Even though many civilizations of antiquity had the habit of marking the silhouette with bands or lacings, the corset evolved effectively from the XVI century on, during the Tudor dynasty, and in the Elizabethan period. The corsets’ silhouette up to the Georgian period, in the XVIII century, was conic, the pieces ended at the waist and did not cover the area of the flanks.
The hourglass silhouette was introduced in the Victorian period and remained up to 1900. In the Edwardian era the notion in the Victoria period of an extremely demure and fragile woman started to give way to a more mature and active version that demanded more mobility and a posture marked by an upright bust. The corset acquired then a flat front – and the hourglass shape was discontinued.
After 1914, the European lifestyle underwent a thorough change due to World War I. The garment’s mobility and objectivity became essential: the female silhouette took up a more natural shape. After the 1930s, the corset, as we know until then, started to disappear, giving place to less structured pieces (that we can associate more precisely with the girdles that are still available in the market).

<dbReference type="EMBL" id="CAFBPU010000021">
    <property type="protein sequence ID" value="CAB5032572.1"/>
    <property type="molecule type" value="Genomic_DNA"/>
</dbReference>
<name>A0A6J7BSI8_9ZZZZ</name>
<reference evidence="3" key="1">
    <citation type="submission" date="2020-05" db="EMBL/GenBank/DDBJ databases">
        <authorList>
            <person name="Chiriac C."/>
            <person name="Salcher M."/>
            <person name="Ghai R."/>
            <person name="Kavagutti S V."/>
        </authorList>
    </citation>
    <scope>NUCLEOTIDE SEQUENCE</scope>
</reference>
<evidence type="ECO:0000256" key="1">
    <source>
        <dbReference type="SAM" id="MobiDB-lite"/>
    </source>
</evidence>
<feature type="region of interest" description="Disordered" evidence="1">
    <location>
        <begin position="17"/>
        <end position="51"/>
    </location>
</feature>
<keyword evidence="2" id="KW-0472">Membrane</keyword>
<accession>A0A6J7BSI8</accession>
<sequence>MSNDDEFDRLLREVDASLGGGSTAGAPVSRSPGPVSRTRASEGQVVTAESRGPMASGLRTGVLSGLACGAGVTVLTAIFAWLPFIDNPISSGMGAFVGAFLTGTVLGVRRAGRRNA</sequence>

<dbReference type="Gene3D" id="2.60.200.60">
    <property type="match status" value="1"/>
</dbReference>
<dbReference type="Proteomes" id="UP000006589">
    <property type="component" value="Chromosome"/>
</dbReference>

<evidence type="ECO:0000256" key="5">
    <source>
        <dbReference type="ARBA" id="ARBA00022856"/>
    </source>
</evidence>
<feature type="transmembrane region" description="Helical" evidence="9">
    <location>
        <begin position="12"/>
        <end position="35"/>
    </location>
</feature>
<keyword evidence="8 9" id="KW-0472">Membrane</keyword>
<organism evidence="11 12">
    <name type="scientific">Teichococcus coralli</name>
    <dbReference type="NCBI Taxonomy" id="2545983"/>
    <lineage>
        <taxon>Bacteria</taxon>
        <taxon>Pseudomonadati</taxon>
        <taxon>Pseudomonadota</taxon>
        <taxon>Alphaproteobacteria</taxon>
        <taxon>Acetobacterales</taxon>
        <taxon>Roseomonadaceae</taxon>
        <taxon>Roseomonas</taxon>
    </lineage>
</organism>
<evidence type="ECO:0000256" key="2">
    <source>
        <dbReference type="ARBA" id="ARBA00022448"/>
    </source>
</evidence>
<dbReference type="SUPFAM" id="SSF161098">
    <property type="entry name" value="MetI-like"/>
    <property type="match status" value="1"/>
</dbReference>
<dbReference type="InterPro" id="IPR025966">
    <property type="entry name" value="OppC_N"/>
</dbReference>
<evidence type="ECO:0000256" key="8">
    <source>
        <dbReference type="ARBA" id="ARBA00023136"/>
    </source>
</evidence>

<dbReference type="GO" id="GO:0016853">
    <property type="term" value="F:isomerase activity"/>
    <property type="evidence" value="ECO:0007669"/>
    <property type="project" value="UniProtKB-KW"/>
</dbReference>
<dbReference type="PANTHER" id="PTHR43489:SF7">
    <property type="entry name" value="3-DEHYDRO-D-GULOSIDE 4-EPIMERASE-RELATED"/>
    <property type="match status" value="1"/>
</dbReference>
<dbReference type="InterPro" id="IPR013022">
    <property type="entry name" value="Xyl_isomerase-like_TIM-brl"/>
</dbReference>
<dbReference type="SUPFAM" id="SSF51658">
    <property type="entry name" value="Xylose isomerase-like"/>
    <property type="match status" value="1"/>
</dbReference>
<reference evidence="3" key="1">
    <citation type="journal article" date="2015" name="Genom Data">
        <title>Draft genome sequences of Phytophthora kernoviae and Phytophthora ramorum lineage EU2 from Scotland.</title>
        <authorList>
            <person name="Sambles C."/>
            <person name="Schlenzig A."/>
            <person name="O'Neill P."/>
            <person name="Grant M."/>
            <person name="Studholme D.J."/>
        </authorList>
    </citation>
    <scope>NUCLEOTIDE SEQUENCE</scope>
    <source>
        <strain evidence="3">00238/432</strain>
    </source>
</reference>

In 1947, the Dior’s New Look revived the marked silhouette, and with it, the corset’s whole feminility. In 1980 the corset arose as a key item in the works of fashion designers such as Jean Paul Gaultier and Vivienne Westwood. Since then, this piece has always been present in the world of women’s clothing.
The materials used in the production of the corsets have also gone through the same evolution. In its very early days, many elements were used to offer the support that was deemed to be necessary at the time, such as iron, wood, ebony and even whale bones – now we only use the term “bones”.
Such materials, associated with modeling that only rarely was anatomical, originated very uncomfortable pieces. Hence the myth that wearing corset was deemed to be an ordeal and that they could never be comfortably worn.
Corsetry has evolved hand in hand with technological development and nowadays it is constituted of modern and orthopedic materials that offer safety, comfort and countless possibilities for the elaboration of its design, whose historical and aesthetical importance is matchless.